Risk Update

DQ News & More — New Lawyer Hire Creates Conflict, Conflict Allegation Sanction Bid Beaten

New hire forces law firm’s disqualification” —

  • “A law firm could not avoid disqualification by screening a newly hired associate from a client matter in which she had a conflict of interest, the New Mexico Supreme Court has ruled in reversing judgment.”
  • “The firm represented a defendant in a long-running real estate dispute. During the course of the litigation, the firm hired an associate who had actively represented the plaintiff in the case during previous employment.”
  • “The plaintiff moved to disqualify the firm, contending that the associate’s conflict of interest was imputed to the firm.”
    “The court agreed, rejecting the firm’s contention that disqualification was unnecessary because it had screening procedures in place that kept the associate segregated from the real estate litigation and protected confidential information.”
  • “The court held that ‘when an attorney has played a substantial role on one side of a lawsuit and subsequently joins a law firm on the opposing side of that lawsuit, both the lawyer and the new firm are disqualified from any further representation, absent informed consent of the former client. We also specifically conclude under the same rule that screening the new attorney from any involvement in the lawsuit is not an adequate response to the conflict.'”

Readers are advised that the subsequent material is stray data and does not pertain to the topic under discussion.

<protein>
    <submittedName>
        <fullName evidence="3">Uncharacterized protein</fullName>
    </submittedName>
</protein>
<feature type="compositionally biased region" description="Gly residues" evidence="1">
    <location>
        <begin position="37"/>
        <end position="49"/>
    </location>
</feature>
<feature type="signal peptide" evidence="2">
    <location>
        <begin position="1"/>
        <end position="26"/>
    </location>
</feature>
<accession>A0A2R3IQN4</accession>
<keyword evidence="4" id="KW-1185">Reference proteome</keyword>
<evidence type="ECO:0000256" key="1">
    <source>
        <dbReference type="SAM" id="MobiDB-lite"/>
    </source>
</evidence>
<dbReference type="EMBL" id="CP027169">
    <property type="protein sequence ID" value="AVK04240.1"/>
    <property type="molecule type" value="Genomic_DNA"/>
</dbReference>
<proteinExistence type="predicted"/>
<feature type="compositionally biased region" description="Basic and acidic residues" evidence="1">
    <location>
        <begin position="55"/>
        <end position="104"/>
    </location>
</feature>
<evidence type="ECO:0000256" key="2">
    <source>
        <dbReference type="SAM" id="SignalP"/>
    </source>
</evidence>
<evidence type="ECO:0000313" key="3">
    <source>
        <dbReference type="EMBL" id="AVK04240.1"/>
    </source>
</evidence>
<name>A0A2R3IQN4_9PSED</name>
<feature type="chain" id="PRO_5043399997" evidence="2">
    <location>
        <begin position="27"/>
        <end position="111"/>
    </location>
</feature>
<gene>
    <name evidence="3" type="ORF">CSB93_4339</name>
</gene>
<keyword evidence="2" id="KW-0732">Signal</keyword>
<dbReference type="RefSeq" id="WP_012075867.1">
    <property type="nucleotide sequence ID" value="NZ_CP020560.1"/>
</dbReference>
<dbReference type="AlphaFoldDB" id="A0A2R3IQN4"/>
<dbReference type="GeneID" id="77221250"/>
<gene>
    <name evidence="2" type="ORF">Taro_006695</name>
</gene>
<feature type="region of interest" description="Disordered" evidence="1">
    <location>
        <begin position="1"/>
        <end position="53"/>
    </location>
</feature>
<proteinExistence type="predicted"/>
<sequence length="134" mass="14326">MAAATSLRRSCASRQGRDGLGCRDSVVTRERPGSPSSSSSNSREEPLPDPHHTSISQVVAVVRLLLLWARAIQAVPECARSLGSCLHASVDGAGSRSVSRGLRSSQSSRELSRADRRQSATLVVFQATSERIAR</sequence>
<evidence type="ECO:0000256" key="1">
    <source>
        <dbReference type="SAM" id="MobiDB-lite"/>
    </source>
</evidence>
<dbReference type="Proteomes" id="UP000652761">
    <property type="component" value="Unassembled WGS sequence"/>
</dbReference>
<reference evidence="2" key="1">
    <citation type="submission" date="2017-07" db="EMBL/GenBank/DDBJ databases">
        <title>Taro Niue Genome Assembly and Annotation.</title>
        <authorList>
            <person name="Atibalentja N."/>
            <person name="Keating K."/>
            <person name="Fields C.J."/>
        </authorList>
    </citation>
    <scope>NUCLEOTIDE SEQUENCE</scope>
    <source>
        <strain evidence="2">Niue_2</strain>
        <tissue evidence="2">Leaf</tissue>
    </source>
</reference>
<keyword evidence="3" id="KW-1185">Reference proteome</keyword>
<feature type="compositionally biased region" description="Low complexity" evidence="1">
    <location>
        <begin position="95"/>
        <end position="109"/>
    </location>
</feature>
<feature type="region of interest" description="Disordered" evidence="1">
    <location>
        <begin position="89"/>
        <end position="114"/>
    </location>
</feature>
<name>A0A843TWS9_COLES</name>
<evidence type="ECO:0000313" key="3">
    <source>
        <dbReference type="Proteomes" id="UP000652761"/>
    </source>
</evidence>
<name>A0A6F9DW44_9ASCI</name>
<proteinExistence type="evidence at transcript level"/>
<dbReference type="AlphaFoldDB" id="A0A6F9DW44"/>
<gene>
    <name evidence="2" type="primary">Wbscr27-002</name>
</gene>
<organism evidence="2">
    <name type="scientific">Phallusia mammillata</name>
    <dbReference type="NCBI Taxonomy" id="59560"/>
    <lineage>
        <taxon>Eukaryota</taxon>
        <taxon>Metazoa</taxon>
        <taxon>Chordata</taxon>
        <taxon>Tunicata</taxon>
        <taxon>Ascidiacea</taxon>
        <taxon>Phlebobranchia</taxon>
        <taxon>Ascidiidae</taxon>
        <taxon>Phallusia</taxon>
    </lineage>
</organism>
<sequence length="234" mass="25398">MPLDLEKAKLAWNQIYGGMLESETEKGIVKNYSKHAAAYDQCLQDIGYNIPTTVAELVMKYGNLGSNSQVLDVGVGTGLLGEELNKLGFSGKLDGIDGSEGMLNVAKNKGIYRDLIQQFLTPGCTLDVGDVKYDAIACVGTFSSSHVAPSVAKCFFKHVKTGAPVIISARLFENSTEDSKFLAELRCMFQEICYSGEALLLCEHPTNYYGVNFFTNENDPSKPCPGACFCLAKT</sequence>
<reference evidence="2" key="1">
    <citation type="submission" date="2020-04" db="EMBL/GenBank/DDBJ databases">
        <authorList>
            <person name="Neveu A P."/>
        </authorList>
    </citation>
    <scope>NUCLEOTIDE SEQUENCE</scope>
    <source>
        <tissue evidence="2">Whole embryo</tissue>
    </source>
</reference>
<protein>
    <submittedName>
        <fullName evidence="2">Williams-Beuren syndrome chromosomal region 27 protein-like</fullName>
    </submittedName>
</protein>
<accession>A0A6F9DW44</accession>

Trump fundraiser loses bid to sanction Gibson Dunn in Qatar hacking case” —

  • “A U.S. judge on Wednesday denied a motion by former Donald Trump fundraiser Elliott Broidy to sanction law firm Gibson, Dunn & Crutcher over allegations that one of its lawyers had a conflict of interest in defending a man accused of hacking Broidy’s emails.”
  • “Gibson Dunn in August 2022 withdrew from the defense of former CIA officer Kevin Chalker and his company Global Risk Advisors in a 2019 lawsuit brought in Manhattan federal court by Broidy, who raised money for Trump and accused Chalker of hacking his emails on behalf of Qatar.”
  • “Broidy had accused a Gibson Dunn partner on Chalker’s defense team, former Department of Justice lawyer Zainab Ahmad, of having a conflict because she investigated the alleged hacking while working for Special Counsel Robert Mueller, whose office probed Russia’s interference in the 2016 U.S. election.”
  • “The firm denied it had a conflict and said it withdrew when Chalker decided to hire a different firm for business reasons. Ahmad said in a sworn declaration in March that she was never involved in any investigation into Broidy and never learned any confidential information relevant to the case.”
  • “Vyskocil wrote that the legal basis for disqualifying a lawyer was high, and that the plaintiffs did not prove Gibson Dunn acted in bad faith. She said evidence suggested that the firm ‘had a good faith basis to believe that Ms. Ahmad did not have a conflict of interest.'”